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Jay Porter

Seems to me that Ms. Flanagan's argument is built on the meme that the industrialization of agriculture has freed us from being servants of the land. You know, that petroleum and machines and fertilizers have allowed us to leave the farm and seek happiness in the suburbs, just like we've always wanted. To me, that's a simplistic -- and willfully ignorant -- trope.

How many of those immigrants -- or, perhaps, immigrants from rural states to coastal states -- were in fact forced to leave when the economy of their states or regions dried up. How many Iowans and Nebraskans have no choice but to leave their dying town, get a degree from a land-grant university, and aim for a job at Initech? How many families in Mexico have been forced north when their traditionally planted land was replaced with mono-cropped Monsanto-style commodity?

A community able to garden enough to feed itself might be beneath Ms. Flanagan, but for a lot of people, the possibility participating in that community beats the hell out of filling out TPS reports.

Our country, through policy decisions, has replaced almost all of our farmland, traditionally maintained by people to grow food that people can eat, with industrial cropland, maintained by machines, fed by petroleum, growing food that can only be either processed, fed to industrial livestock, or fed to machines (ethanol).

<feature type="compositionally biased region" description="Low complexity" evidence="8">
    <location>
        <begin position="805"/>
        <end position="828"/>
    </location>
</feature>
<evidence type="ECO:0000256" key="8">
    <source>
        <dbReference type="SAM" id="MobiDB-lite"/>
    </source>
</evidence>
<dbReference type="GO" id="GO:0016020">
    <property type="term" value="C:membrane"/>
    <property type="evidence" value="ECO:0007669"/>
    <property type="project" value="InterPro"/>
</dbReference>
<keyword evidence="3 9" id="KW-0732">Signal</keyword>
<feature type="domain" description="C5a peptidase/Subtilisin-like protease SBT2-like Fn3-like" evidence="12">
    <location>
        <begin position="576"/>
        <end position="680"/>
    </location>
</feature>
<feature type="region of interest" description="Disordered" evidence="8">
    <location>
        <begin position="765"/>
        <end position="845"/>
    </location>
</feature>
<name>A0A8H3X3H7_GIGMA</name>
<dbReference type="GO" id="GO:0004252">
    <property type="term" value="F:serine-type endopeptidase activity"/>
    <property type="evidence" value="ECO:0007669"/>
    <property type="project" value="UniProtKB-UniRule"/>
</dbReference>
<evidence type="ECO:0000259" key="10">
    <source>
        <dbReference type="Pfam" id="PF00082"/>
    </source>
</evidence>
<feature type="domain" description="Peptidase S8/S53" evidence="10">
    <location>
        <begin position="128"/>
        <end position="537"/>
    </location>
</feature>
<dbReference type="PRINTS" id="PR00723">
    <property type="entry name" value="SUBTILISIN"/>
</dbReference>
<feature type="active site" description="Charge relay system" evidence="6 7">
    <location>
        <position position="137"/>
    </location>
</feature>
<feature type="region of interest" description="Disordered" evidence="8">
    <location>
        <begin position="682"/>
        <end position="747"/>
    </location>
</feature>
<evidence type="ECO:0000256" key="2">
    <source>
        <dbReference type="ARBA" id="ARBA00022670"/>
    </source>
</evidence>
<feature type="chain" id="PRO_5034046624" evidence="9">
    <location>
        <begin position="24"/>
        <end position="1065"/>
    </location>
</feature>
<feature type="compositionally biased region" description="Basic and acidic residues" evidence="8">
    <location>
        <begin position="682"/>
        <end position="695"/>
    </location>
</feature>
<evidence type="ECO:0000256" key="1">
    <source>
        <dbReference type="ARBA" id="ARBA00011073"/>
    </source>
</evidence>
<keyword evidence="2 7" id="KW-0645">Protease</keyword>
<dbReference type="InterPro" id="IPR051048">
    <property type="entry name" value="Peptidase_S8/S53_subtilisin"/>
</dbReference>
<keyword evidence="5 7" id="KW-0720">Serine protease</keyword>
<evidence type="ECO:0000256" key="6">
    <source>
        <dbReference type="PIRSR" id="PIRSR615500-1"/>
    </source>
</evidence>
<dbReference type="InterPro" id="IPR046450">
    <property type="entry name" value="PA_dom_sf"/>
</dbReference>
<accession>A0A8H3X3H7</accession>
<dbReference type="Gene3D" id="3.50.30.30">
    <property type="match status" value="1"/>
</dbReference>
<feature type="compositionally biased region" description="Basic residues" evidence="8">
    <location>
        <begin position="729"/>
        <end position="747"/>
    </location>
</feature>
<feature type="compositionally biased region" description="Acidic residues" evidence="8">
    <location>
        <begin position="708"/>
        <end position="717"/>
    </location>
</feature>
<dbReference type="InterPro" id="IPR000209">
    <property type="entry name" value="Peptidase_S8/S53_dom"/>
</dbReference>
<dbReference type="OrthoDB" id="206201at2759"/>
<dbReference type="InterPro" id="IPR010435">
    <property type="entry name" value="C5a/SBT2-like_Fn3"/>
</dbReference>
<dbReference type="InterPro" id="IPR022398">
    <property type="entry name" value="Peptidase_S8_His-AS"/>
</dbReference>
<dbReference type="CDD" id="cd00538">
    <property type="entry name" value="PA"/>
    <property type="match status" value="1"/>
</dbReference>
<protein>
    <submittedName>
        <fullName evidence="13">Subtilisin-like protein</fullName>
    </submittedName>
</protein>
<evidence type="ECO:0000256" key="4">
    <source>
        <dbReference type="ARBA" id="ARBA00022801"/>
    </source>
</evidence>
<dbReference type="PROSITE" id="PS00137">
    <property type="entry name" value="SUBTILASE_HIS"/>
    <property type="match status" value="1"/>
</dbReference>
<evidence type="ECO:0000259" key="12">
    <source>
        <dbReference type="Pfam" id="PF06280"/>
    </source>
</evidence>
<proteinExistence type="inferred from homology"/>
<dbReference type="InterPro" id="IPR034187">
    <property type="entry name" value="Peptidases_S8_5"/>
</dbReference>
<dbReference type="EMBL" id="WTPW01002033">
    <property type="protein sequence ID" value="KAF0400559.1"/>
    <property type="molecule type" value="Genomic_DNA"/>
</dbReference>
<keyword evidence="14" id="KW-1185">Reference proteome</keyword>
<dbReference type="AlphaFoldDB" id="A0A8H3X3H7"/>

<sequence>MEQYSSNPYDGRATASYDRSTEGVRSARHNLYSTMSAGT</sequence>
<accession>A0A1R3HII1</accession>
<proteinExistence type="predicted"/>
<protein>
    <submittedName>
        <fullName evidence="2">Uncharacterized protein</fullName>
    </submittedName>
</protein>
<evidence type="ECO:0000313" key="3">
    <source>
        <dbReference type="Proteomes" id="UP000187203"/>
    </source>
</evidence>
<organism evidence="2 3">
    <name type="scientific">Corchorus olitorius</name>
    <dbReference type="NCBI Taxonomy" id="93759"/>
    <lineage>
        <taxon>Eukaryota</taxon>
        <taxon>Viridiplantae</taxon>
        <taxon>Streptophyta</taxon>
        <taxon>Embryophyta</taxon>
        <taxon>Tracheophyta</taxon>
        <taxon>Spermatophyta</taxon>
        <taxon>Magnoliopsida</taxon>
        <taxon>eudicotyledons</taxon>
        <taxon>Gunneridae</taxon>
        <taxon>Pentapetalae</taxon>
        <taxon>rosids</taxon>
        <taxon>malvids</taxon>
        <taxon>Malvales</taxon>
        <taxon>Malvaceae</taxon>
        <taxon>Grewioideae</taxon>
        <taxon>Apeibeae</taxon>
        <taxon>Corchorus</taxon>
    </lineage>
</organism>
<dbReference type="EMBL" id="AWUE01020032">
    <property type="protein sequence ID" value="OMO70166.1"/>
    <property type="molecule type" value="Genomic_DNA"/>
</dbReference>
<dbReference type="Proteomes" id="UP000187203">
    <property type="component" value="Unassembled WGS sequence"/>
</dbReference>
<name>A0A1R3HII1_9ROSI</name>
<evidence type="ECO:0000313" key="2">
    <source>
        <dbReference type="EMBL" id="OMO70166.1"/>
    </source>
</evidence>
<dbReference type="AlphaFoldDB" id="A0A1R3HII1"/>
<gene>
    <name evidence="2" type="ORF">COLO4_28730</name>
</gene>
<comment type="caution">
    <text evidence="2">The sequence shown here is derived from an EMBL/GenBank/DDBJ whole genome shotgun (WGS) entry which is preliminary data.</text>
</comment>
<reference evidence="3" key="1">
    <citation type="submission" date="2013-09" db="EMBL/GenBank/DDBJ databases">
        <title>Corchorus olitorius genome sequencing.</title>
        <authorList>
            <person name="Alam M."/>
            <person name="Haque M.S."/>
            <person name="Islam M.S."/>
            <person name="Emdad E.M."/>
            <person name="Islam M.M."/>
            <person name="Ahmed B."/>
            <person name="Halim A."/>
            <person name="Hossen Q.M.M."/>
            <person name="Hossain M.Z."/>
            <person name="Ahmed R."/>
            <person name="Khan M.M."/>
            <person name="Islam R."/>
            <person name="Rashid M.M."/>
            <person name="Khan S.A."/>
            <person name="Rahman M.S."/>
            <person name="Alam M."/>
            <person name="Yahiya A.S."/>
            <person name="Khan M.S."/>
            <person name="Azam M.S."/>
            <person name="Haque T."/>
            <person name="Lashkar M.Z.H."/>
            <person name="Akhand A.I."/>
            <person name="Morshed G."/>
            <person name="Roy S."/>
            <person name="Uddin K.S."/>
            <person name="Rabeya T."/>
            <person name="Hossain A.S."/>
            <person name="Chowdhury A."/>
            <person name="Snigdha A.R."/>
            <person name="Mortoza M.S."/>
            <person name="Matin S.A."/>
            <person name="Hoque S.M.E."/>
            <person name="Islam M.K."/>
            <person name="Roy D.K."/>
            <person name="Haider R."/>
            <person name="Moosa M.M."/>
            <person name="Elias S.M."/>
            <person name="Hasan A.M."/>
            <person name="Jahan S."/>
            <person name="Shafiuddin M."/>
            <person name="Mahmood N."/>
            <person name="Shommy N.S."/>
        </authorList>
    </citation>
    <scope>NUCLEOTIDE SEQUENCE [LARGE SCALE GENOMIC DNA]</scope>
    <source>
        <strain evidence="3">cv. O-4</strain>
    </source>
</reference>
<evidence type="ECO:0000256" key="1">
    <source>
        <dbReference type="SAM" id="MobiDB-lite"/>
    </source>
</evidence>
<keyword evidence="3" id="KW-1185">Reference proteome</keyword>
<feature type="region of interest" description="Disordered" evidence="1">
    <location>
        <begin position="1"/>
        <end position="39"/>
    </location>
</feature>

If we don't teach by-people-for-people agriculture in the school, who will do it the future? And without it, we're consigned to an existence of Brawndo and Frosted Flakes.

The Gurgling Cod

Thanks for the thoughts, Jay. I did not intend an endorsement of CF's article, but thought it was worth sharing. For now, I'll hedge and say that the article and your response suggests the ideological volatility of the intersection of agriculture and class.


Ha. Never enough WGS allusions I say. My nickname for Whole Foods is "The Plantation" for similar reasons.

Jay Porter


I completely agree with you about the intersection of agriculture and class (and knew you weren't endorsing Flanagan's argument).

I propose there's been a vicious circle driving down the class/class-perception of agriculture, as corporations push the idea that agricultural work is low-class (in order to drive family/community/small farming out of business), and in turn replace small farms with consolidated corporate food plants that employ/exploit only the least-skilled, lowest-class workers.

When people rail against the real-food/small-farm movement as elitist, I think it perpetuates that cycle. Not that there aren't plenty of elitist people involved with the real-food/small-farm movement, of course. The fact that there are plenty, give the criticisms unfortunate staying power.

Jay Porter

I should have written "as part of driving", not "in order to drive".

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